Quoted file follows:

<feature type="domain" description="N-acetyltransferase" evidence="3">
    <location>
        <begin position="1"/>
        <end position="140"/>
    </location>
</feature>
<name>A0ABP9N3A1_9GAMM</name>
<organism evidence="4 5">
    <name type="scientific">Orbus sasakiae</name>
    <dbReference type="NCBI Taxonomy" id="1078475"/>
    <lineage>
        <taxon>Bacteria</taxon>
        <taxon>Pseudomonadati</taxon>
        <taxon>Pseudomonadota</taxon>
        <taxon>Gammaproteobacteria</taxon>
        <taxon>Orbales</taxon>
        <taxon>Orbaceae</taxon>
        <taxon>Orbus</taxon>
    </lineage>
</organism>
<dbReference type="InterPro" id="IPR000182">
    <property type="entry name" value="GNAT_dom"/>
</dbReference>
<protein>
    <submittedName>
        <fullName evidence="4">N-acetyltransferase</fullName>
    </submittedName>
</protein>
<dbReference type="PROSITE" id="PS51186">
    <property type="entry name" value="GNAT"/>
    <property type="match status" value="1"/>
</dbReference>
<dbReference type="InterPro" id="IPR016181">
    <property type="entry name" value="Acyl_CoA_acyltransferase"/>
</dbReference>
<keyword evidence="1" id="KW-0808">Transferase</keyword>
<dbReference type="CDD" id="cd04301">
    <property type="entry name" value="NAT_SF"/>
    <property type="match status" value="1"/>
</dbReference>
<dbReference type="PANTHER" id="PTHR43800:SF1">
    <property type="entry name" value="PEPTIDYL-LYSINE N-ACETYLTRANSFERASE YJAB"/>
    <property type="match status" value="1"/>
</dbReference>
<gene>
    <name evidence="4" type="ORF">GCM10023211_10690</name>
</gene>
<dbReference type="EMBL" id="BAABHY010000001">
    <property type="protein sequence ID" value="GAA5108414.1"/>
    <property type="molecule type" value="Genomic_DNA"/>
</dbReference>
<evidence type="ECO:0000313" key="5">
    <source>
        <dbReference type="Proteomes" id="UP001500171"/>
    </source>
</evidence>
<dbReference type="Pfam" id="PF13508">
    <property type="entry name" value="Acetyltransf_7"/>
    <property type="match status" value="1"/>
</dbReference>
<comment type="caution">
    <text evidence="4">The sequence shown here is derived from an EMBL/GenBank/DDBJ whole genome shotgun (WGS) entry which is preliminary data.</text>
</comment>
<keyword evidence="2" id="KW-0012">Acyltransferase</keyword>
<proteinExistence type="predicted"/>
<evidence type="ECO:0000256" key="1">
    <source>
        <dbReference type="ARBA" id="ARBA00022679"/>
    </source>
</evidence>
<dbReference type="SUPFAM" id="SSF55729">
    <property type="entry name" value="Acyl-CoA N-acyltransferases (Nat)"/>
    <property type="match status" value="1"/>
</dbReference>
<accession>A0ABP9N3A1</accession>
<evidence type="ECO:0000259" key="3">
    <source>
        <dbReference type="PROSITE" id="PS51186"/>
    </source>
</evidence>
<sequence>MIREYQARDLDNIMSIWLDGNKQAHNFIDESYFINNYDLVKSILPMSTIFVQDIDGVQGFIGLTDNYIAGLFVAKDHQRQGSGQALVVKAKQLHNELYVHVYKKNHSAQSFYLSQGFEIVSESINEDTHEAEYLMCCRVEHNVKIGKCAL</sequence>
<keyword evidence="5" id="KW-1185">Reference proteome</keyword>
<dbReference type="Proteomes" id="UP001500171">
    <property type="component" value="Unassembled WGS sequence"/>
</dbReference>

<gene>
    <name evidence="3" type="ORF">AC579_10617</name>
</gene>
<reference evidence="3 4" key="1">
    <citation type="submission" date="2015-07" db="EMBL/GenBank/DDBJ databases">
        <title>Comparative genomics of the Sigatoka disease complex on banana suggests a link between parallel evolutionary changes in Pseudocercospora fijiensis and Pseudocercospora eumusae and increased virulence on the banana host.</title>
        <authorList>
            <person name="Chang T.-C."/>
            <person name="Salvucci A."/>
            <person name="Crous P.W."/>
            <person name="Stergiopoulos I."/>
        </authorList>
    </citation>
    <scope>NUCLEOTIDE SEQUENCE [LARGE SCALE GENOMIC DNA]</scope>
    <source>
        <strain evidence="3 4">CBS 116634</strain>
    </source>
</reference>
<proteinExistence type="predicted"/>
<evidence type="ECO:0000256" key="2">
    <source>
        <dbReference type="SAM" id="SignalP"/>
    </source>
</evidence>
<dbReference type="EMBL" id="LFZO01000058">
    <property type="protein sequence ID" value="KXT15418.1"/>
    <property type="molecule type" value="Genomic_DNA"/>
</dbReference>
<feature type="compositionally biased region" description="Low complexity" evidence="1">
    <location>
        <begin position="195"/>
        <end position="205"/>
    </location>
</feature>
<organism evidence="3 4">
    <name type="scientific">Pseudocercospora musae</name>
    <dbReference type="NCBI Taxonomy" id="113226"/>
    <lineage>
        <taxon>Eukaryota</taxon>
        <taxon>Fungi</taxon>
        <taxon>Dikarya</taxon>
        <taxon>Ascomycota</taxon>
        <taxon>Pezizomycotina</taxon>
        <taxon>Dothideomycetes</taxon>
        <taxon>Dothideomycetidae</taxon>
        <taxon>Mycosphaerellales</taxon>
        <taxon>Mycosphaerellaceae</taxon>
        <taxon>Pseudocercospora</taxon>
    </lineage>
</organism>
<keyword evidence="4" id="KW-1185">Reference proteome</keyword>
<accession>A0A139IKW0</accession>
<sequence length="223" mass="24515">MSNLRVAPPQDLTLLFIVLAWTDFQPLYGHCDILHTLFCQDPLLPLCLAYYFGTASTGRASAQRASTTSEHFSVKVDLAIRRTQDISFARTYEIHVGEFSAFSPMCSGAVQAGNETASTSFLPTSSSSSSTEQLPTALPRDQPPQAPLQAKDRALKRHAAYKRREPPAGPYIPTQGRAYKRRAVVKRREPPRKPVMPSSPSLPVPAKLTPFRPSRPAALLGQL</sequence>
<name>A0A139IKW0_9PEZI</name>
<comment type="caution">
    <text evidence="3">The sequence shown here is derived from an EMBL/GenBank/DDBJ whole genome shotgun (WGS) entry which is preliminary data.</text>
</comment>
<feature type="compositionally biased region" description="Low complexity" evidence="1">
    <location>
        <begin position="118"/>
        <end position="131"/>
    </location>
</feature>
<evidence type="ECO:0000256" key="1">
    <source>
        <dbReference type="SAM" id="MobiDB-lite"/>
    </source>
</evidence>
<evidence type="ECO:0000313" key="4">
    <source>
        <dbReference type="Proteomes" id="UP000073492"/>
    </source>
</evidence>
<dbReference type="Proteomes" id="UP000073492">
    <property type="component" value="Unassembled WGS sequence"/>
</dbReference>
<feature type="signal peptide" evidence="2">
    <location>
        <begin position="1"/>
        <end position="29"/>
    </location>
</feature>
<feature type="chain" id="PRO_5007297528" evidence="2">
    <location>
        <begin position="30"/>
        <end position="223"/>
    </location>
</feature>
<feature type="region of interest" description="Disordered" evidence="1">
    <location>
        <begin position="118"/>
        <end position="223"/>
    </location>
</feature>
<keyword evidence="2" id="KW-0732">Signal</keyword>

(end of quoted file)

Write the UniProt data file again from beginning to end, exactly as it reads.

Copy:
<feature type="domain" description="N-acetyltransferase" evidence="3">
    <location>
        <begin position="1"/>
        <end position="140"/>
    </location>
</feature>
<name>A0ABP9N3A1_9GAMM</name>
<organism evidence="4 5">
    <name type="scientific">Orbus sasakiae</name>
    <dbReference type="NCBI Taxonomy" id="1078475"/>
    <lineage>
        <taxon>Bacteria</taxon>
        <taxon>Pseudomonadati</taxon>
        <taxon>Pseudomonadota</taxon>
        <taxon>Gammaproteobacteria</taxon>
        <taxon>Orbales</taxon>
        <taxon>Orbaceae</taxon>
        <taxon>Orbus</taxon>
    </lineage>
</organism>
<dbReference type="InterPro" id="IPR000182">
    <property type="entry name" value="GNAT_dom"/>
</dbReference>
<protein>
    <submittedName>
        <fullName evidence="4">N-acetyltransferase</fullName>
    </submittedName>
</protein>
<dbReference type="PROSITE" id="PS51186">
    <property type="entry name" value="GNAT"/>
    <property type="match status" value="1"/>
</dbReference>
<dbReference type="InterPro" id="IPR016181">
    <property type="entry name" value="Acyl_CoA_acyltransferase"/>
</dbReference>
<keyword evidence="1" id="KW-0808">Transferase</keyword>
<dbReference type="CDD" id="cd04301">
    <property type="entry name" value="NAT_SF"/>
    <property type="match status" value="1"/>
</dbReference>
<dbReference type="PANTHER" id="PTHR43800:SF1">
    <property type="entry name" value="PEPTIDYL-LYSINE N-ACETYLTRANSFERASE YJAB"/>
    <property type="match status" value="1"/>
</dbReference>
<gene>
    <name evidence="4" type="ORF">GCM10023211_10690</name>
</gene>
<dbReference type="EMBL" id="BAABHY010000001">
    <property type="protein sequence ID" value="GAA5108414.1"/>
    <property type="molecule type" value="Genomic_DNA"/>
</dbReference>
<evidence type="ECO:0000313" key="5">
    <source>
        <dbReference type="Proteomes" id="UP001500171"/>
    </source>
</evidence>
<dbReference type="Pfam" id="PF13508">
    <property type="entry name" value="Acetyltransf_7"/>
    <property type="match status" value="1"/>
</dbReference>
<comment type="caution">
    <text evidence="4">The sequence shown here is derived from an EMBL/GenBank/DDBJ whole genome shotgun (WGS) entry which is preliminary data.</text>
</comment>
<keyword evidence="2" id="KW-0012">Acyltransferase</keyword>
<proteinExistence type="predicted"/>
<evidence type="ECO:0000256" key="1">
    <source>
        <dbReference type="ARBA" id="ARBA00022679"/>
    </source>
</evidence>
<dbReference type="SUPFAM" id="SSF55729">
    <property type="entry name" value="Acyl-CoA N-acyltransferases (Nat)"/>
    <property type="match status" value="1"/>
</dbReference>
<accession>A0ABP9N3A1</accession>
<evidence type="ECO:0000259" key="3">
    <source>
        <dbReference type="PROSITE" id="PS51186"/>
    </source>
</evidence>
<sequence>MIREYQARDLDNIMSIWLDGNKQAHNFIDESYFINNYDLVKSILPMSTIFVQDIDGVQGFIGLTDNYIAGLFVAKDHQRQGSGQALVVKAKQLHNELYVHVYKKNHSAQSFYLSQGFEIVSESINEDTHEAEYLMCCRVEHNVKIGKCAL</sequence>
<keyword evidence="5" id="KW-1185">Reference proteome</keyword>
<dbReference type="Proteomes" id="UP001500171">
    <property type="component" value="Unassembled WGS sequence"/>
</dbReference>

<gene>
    <name evidence="3" type="ORF">AC579_10617</name>
</gene>
<reference evidence="3 4" key="1">
    <citation type="submission" date="2015-07" db="EMBL/GenBank/DDBJ databases">
        <title>Comparative genomics of the Sigatoka disease complex on banana suggests a link between parallel evolutionary changes in Pseudocercospora fijiensis and Pseudocercospora eumusae and increased virulence on the banana host.</title>
        <authorList>
            <person name="Chang T.-C."/>
            <person name="Salvucci A."/>
            <person name="Crous P.W."/>
            <person name="Stergiopoulos I."/>
        </authorList>
    </citation>
    <scope>NUCLEOTIDE SEQUENCE [LARGE SCALE GENOMIC DNA]</scope>
    <source>
        <strain evidence="3 4">CBS 116634</strain>
    </source>
</reference>
<proteinExistence type="predicted"/>
<evidence type="ECO:0000256" key="2">
    <source>
        <dbReference type="SAM" id="SignalP"/>
    </source>
</evidence>
<dbReference type="EMBL" id="LFZO01000058">
    <property type="protein sequence ID" value="KXT15418.1"/>
    <property type="molecule type" value="Genomic_DNA"/>
</dbReference>
<feature type="compositionally biased region" description="Low complexity" evidence="1">
    <location>
        <begin position="195"/>
        <end position="205"/>
    </location>
</feature>
<organism evidence="3 4">
    <name type="scientific">Pseudocercospora musae</name>
    <dbReference type="NCBI Taxonomy" id="113226"/>
    <lineage>
        <taxon>Eukaryota</taxon>
        <taxon>Fungi</taxon>
        <taxon>Dikarya</taxon>
        <taxon>Ascomycota</taxon>
        <taxon>Pezizomycotina</taxon>
        <taxon>Dothideomycetes</taxon>
        <taxon>Dothideomycetidae</taxon>
        <taxon>Mycosphaerellales</taxon>
        <taxon>Mycosphaerellaceae</taxon>
        <taxon>Pseudocercospora</taxon>
    </lineage>
</organism>
<keyword evidence="4" id="KW-1185">Reference proteome</keyword>
<accession>A0A139IKW0</accession>
<sequence length="223" mass="24515">MSNLRVAPPQDLTLLFIVLAWTDFQPLYGHCDILHTLFCQDPLLPLCLAYYFGTASTGRASAQRASTTSEHFSVKVDLAIRRTQDISFARTYEIHVGEFSAFSPMCSGAVQAGNETASTSFLPTSSSSSSTEQLPTALPRDQPPQAPLQAKDRALKRHAAYKRREPPAGPYIPTQGRAYKRRAVVKRREPPRKPVMPSSPSLPVPAKLTPFRPSRPAALLGQL</sequence>
<name>A0A139IKW0_9PEZI</name>
<comment type="caution">
    <text evidence="3">The sequence shown here is derived from an EMBL/GenBank/DDBJ whole genome shotgun (WGS) entry which is preliminary data.</text>
</comment>
<feature type="compositionally biased region" description="Low complexity" evidence="1">
    <location>
        <begin position="118"/>
        <end position="131"/>
    </location>
</feature>
<evidence type="ECO:0000256" key="1">
    <source>
        <dbReference type="SAM" id="MobiDB-lite"/>
    </source>
</evidence>
<evidence type="ECO:0000313" key="4">
    <source>
        <dbReference type="Proteomes" id="UP000073492"/>
    </source>
</evidence>
<dbReference type="Proteomes" id="UP000073492">
    <property type="component" value="Unassembled WGS sequence"/>
</dbReference>
<feature type="signal peptide" evidence="2">
    <location>
        <begin position="1"/>
        <end position="29"/>
    </location>
</feature>
<feature type="chain" id="PRO_5007297528" evidence="2">
    <location>
        <begin position="30"/>
        <end position="223"/>
    </location>
</feature>
<feature type="region of interest" description="Disordered" evidence="1">
    <location>
        <begin position="118"/>
        <end position="223"/>
    </location>
</feature>
<keyword evidence="2" id="KW-0732">Signal</keyword>